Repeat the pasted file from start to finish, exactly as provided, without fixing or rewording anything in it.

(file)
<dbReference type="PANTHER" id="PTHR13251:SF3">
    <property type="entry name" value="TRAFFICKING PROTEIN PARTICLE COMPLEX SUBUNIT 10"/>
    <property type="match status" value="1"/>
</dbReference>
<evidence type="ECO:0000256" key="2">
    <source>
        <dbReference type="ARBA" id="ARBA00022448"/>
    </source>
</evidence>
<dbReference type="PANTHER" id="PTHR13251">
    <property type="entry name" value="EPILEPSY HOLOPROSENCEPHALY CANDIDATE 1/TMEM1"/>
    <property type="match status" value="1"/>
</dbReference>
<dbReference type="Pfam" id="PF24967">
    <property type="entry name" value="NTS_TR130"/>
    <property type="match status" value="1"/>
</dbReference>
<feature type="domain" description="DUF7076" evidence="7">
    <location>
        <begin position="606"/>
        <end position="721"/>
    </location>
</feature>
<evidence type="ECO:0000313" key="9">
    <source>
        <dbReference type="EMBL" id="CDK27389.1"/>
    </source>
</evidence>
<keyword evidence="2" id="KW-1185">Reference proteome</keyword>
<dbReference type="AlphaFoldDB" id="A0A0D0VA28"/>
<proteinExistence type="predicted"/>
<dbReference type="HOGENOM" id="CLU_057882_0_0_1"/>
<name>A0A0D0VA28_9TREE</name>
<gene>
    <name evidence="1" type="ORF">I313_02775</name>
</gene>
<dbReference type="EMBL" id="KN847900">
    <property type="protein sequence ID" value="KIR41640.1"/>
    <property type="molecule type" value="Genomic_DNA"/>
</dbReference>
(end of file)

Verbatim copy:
<dbReference type="PANTHER" id="PTHR13251:SF3">
    <property type="entry name" value="TRAFFICKING PROTEIN PARTICLE COMPLEX SUBUNIT 10"/>
    <property type="match status" value="1"/>
</dbReference>
<evidence type="ECO:0000256" key="2">
    <source>
        <dbReference type="ARBA" id="ARBA00022448"/>
    </source>
</evidence>
<dbReference type="PANTHER" id="PTHR13251">
    <property type="entry name" value="EPILEPSY HOLOPROSENCEPHALY CANDIDATE 1/TMEM1"/>
    <property type="match status" value="1"/>
</dbReference>
<dbReference type="Pfam" id="PF24967">
    <property type="entry name" value="NTS_TR130"/>
    <property type="match status" value="1"/>
</dbReference>
<feature type="domain" description="DUF7076" evidence="7">
    <location>
        <begin position="606"/>
        <end position="721"/>
    </location>
</feature>
<evidence type="ECO:0000313" key="9">
    <source>
        <dbReference type="EMBL" id="CDK27389.1"/>
    </source>
</evidence>
<keyword evidence="2" id="KW-1185">Reference proteome</keyword>
<dbReference type="AlphaFoldDB" id="A0A0D0VA28"/>
<proteinExistence type="predicted"/>
<dbReference type="HOGENOM" id="CLU_057882_0_0_1"/>
<name>A0A0D0VA28_9TREE</name>
<gene>
    <name evidence="1" type="ORF">I313_02775</name>
</gene>
<dbReference type="EMBL" id="KN847900">
    <property type="protein sequence ID" value="KIR41640.1"/>
    <property type="molecule type" value="Genomic_DNA"/>
</dbReference>